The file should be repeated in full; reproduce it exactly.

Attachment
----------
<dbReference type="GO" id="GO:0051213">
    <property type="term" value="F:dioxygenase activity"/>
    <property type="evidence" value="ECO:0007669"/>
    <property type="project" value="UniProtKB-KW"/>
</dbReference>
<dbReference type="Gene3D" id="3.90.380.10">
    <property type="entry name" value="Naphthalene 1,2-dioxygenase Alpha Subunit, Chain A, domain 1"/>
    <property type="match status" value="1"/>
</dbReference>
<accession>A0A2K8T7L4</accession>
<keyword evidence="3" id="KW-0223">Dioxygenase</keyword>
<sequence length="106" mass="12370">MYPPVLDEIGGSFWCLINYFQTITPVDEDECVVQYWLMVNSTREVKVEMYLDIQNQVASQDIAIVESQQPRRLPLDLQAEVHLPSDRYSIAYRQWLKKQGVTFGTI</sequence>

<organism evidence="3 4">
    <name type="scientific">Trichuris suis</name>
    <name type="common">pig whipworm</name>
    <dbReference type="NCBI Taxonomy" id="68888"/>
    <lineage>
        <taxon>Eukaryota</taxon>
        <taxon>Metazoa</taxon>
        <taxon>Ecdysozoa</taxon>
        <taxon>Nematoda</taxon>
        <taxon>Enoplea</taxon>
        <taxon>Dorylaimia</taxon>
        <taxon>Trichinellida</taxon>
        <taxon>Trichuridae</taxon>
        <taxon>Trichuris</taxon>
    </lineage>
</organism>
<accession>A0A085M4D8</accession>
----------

<dbReference type="GO" id="GO:0051213">
    <property type="term" value="F:dioxygenase activity"/>
    <property type="evidence" value="ECO:0007669"/>
    <property type="project" value="UniProtKB-KW"/>
</dbReference>
<dbReference type="Gene3D" id="3.90.380.10">
    <property type="entry name" value="Naphthalene 1,2-dioxygenase Alpha Subunit, Chain A, domain 1"/>
    <property type="match status" value="1"/>
</dbReference>
<accession>A0A2K8T7L4</accession>
<keyword evidence="3" id="KW-0223">Dioxygenase</keyword>
<sequence length="106" mass="12370">MYPPVLDEIGGSFWCLINYFQTITPVDEDECVVQYWLMVNSTREVKVEMYLDIQNQVASQDIAIVESQQPRRLPLDLQAEVHLPSDRYSIAYRQWLKKQGVTFGTI</sequence>

<organism evidence="3 4">
    <name type="scientific">Trichuris suis</name>
    <name type="common">pig whipworm</name>
    <dbReference type="NCBI Taxonomy" id="68888"/>
    <lineage>
        <taxon>Eukaryota</taxon>
        <taxon>Metazoa</taxon>
        <taxon>Ecdysozoa</taxon>
        <taxon>Nematoda</taxon>
        <taxon>Enoplea</taxon>
        <taxon>Dorylaimia</taxon>
        <taxon>Trichinellida</taxon>
        <taxon>Trichuridae</taxon>
        <taxon>Trichuris</taxon>
    </lineage>
</organism>
<accession>A0A085M4D8</accession>